In light of the preparation of BroadwayCon, an event whose proceeds go wholly toward the fight against AIDS with Broadway Cares, co-creator Anthony Rapp is right to believe that the Broadway community is the best to turn to in that fight. Generally, the theatre community is the most accepting of all gender and sexual identities. Shows like La Cage aux Follies, Kinky Boots, Rent, Cabaret and Priscilla Queen of the Desert share the “I am what I am” message to theatre goers around the world. However, tolerance and this message conflict sometimes, especially with older crowds in summer stock theatres. Do these shows change anything about the way audiences think?
To Market, To Market
Marketing departments who reach out to audiences are the top tier of proper language for interviews, event postings, website jargon, and even the way box office ticket agents speak with potential audiences. These theatres don’t want to lose their long-time, faithful subscribers, so they sometimes instruct their employees to use specific wording that doesn’t completely explain the plots of these musicals. Simply using the phrase “in drag” doesn’t always encompass the true message or direction of a show. This leads to angry audience members leaving the theatre before the second act.
When All Else Fails, Take it Away
Back in April, we were first faced with the North Carolina Bathroom Bill. This bill states, of course, that people are required to use bathrooms assigned to their biological gender at birth. Mississippi also mentioned enforcing it at that time and musical theatre writers were ready to act by withholding rights to their shows within those states. The writers of West Side Story asked MTI to act: “MTI serves as an agent for the rightsholders whose shows we represent. The rightsholders of this show have made their intentions clear and MTI will not issue new licenses for this show within North Carolina or Mississippi until we receive new instructions.”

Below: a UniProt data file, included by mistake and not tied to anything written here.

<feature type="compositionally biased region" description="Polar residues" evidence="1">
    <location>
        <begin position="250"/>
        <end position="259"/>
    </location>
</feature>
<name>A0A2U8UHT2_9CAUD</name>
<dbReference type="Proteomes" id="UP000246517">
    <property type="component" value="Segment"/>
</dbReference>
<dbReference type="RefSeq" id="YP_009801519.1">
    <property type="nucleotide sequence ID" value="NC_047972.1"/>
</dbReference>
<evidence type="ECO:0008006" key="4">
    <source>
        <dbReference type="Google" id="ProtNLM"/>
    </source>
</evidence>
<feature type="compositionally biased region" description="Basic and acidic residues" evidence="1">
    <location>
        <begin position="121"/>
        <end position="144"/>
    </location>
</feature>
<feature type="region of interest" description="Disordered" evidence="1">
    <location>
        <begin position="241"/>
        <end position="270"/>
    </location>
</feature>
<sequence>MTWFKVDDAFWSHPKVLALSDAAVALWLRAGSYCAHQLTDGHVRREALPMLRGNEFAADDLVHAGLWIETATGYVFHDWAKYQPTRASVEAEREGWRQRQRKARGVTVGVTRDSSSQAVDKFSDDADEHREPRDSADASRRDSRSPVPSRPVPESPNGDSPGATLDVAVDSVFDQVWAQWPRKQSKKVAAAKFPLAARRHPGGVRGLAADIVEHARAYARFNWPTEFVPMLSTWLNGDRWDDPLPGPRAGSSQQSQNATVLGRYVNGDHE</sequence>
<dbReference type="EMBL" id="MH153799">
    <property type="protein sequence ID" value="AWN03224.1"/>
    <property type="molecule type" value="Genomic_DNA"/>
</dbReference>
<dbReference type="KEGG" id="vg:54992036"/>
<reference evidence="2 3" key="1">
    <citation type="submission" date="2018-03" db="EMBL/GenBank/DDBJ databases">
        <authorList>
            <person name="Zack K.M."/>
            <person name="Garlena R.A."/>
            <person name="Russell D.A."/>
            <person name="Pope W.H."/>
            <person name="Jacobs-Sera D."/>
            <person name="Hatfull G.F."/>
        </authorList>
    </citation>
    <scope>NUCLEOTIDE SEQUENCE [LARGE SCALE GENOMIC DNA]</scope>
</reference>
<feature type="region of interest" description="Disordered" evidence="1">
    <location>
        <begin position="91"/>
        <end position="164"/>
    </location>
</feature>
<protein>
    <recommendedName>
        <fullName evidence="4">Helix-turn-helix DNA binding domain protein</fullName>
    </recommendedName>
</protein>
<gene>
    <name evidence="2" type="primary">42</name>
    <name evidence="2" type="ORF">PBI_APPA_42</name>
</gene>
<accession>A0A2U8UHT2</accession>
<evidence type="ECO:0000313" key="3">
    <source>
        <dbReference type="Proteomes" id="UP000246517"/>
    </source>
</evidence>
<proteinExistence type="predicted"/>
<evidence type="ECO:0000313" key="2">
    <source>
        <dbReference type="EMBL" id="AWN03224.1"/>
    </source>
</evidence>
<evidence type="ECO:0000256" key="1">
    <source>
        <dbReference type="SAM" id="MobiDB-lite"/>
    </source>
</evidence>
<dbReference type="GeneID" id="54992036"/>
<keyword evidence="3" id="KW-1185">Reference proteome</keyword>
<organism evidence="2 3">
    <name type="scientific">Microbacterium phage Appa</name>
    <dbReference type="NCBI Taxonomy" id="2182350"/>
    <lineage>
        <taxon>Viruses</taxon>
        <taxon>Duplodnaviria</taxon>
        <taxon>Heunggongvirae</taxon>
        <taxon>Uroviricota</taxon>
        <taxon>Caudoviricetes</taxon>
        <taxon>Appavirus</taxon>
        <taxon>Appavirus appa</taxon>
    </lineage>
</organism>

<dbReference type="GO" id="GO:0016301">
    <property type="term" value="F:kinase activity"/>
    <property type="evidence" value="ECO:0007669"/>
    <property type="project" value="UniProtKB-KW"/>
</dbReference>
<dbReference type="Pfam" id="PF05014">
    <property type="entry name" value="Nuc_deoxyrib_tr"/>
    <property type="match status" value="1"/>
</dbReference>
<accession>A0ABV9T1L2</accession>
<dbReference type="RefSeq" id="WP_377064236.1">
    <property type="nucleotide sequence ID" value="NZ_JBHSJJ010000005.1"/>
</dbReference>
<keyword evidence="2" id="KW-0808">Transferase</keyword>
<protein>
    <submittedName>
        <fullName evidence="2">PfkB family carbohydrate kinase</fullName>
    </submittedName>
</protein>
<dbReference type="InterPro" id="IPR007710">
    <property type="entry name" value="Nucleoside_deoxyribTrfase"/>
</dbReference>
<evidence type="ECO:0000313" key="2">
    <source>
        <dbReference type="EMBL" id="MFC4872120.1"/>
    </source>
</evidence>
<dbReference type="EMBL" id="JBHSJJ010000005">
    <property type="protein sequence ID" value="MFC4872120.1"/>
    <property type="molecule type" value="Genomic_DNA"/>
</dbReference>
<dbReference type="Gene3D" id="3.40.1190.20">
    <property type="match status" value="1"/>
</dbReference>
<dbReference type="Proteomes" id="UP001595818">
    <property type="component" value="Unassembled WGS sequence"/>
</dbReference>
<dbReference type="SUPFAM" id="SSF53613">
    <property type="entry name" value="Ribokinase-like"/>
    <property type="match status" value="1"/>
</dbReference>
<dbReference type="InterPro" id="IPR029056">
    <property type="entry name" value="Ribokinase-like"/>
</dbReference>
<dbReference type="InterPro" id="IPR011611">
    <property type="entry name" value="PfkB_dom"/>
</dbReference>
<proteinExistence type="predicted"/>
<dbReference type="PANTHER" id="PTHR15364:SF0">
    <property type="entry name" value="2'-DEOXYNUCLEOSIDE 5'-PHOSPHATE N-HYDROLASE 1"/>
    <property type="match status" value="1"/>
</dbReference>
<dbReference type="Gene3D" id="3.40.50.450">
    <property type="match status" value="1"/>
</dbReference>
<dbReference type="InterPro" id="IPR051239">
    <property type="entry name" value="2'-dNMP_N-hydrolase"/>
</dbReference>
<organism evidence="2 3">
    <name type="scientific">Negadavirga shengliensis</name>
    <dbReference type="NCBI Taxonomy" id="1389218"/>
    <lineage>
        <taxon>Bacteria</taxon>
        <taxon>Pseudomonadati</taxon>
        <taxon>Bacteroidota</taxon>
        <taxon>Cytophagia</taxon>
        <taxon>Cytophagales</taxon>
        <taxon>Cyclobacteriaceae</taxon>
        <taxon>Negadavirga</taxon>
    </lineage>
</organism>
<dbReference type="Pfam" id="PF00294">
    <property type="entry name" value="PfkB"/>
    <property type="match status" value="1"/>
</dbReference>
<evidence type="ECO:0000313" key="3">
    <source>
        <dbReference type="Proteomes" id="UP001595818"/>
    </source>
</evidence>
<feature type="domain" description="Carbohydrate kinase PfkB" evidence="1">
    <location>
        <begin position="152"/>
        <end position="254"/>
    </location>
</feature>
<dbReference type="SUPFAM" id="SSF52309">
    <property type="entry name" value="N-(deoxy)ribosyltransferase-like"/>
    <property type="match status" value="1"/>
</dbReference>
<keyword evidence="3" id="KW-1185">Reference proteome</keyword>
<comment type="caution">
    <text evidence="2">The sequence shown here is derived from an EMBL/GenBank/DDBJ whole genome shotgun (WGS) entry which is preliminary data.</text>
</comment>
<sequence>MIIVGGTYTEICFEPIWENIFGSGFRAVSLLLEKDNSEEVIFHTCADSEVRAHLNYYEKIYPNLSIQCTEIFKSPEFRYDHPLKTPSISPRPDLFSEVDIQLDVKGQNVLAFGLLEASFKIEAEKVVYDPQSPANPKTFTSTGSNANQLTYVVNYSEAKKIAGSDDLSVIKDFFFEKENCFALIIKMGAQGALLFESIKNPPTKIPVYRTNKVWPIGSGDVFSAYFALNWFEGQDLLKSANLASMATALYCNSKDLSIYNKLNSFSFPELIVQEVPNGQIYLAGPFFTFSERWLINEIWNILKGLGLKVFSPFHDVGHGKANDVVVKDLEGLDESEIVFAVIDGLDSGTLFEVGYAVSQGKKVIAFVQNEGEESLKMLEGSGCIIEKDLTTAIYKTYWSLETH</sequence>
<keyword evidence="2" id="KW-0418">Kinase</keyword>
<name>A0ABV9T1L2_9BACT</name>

This withholding took place by the power of multiple voices from the theatre community. We are still talking about the bill in North Carolina, but the community doesn’t want to stand for the discrimination. Other events like the cancelling of the reading of the new Prince of Egypt musical due to wrongful casting, are helping us realize flaws within the theatre system. The Bay Street Theatre was the site for the staging of this concert and they approached the situation by thanking the public for sharing their feelings, apologizing for disappointments, and stating that this would help them “continue the conversation.”
Home Again, Home Again
The reaction of the theatre community to discrimination in the government and its own community is strong. Our efforts for political correction and inclusion do work. We can hope that “I am what I am” shows continue to pose the questions of inclusion in our society to many different audiences.